How is God absolute? God is self-caused. God is either self-caused or uncaused.
How is God omnipotent? God causes all phenomena. God causes all relative phenomena.
What are the parts of God? (Not covered) Absolute phenomena (other than God) are parts of God. Metaphorically, they are "cells" in the "body" of God.
What is not a part of God? (Not covered) Relative phenomena are not parts of God.
What is God a part of? (Not covered, other than h) (Not covered — topic of future research)

Abstract of Version 1 Technical Paper (30 pages)

Title: G Theory Version 1: Theory of Phenomena and Causation
Author: Mark Laurence Donald Emerson, B.A. Mathematics, UCLA

A formal mathematical Theory of Phenomena and Causation is presented based on First Order Predicate Logic, as expressed in the extraordinarily elegant notation of Donald Kalish (1919-2000) and Richard Montague (1930-1971), revised (and hopefully made even more elegant) by Mark Emerson, who was a student of Kalish.

We take the following three terms as undefined: (a) phenomenon, (b) "is a part of" and (c) "causes." Phenomena are the nouns of our theory, and every variable represents a sphenomenon. A phenomenon is understood, without definition, to mean anything that exists or happens. "Is a part of" is a two-place predicate that means a first phenomenon is a part of a second phenomenon. "Causes" is a two-place predicate that means a first phenomenon causes a second phenomenon.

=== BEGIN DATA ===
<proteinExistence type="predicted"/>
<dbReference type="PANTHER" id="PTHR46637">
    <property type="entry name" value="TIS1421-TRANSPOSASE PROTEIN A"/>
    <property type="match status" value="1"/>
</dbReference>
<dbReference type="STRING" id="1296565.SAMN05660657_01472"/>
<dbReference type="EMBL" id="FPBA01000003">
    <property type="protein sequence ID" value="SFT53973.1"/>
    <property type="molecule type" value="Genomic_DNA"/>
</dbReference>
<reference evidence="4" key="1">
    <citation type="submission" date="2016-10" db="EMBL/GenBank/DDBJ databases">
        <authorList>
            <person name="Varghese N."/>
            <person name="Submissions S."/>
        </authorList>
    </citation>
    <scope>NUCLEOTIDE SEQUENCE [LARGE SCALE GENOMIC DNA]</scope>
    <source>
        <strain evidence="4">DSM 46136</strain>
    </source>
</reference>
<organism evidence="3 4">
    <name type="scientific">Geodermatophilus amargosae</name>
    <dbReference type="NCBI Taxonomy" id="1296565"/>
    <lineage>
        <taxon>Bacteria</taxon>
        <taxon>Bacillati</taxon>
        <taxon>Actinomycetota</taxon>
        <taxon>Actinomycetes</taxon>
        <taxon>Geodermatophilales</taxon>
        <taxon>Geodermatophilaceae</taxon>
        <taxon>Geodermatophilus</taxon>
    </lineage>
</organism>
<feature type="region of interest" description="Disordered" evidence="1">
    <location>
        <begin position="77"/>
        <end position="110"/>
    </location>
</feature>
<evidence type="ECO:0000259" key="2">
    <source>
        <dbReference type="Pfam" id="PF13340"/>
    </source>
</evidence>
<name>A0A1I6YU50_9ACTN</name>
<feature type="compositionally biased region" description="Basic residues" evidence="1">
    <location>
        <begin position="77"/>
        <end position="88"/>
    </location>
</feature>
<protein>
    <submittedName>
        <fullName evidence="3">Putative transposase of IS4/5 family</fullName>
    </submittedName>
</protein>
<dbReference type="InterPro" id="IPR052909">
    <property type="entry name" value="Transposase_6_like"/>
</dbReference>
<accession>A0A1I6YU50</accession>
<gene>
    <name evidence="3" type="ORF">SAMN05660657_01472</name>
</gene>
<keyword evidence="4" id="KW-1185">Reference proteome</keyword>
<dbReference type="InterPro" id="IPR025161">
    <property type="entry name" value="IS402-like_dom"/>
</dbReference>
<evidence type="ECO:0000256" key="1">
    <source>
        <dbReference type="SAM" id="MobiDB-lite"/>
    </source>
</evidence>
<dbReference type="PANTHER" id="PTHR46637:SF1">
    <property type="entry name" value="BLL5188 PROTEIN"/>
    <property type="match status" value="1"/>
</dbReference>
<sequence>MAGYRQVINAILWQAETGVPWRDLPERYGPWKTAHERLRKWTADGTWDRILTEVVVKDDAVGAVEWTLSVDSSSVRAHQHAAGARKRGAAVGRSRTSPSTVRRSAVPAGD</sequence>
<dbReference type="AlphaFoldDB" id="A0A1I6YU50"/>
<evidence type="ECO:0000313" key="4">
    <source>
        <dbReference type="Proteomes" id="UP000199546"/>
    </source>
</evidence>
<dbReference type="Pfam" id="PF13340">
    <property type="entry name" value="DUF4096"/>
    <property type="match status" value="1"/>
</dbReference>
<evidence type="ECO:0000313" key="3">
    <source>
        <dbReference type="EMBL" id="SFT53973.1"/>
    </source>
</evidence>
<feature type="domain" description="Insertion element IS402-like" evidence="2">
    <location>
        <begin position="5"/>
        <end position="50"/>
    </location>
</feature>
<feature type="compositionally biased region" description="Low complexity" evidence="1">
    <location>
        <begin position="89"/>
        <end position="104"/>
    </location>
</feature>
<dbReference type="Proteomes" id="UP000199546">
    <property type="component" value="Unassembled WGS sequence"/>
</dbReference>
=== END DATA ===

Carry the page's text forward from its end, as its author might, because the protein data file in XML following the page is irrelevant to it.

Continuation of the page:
We make several definitions, the most important of which is omnipotence — an omnipotent phenomenon causes all phenomena.

Five Axioms, A1-A5, are taken. A1 states that every phenomenon has a cause. A2 states that causation is transitive. A3 states that causation is not circular except for self-causation. A4 says that causation is complete, in that if a first phenomenon causes a second phenomenon, where the latter contains phenomena that are its parts, then the first phenomenon also causes all those parts. A5 states that there exists a phenomenon that includes, as its parts, all phenomena that cause anything. Each axiom is justified in the light of science as it is understood today. Axioms A1-A5 are shown to be consistent, because a simple model comprised of just two phenomena satisfies each Axiom.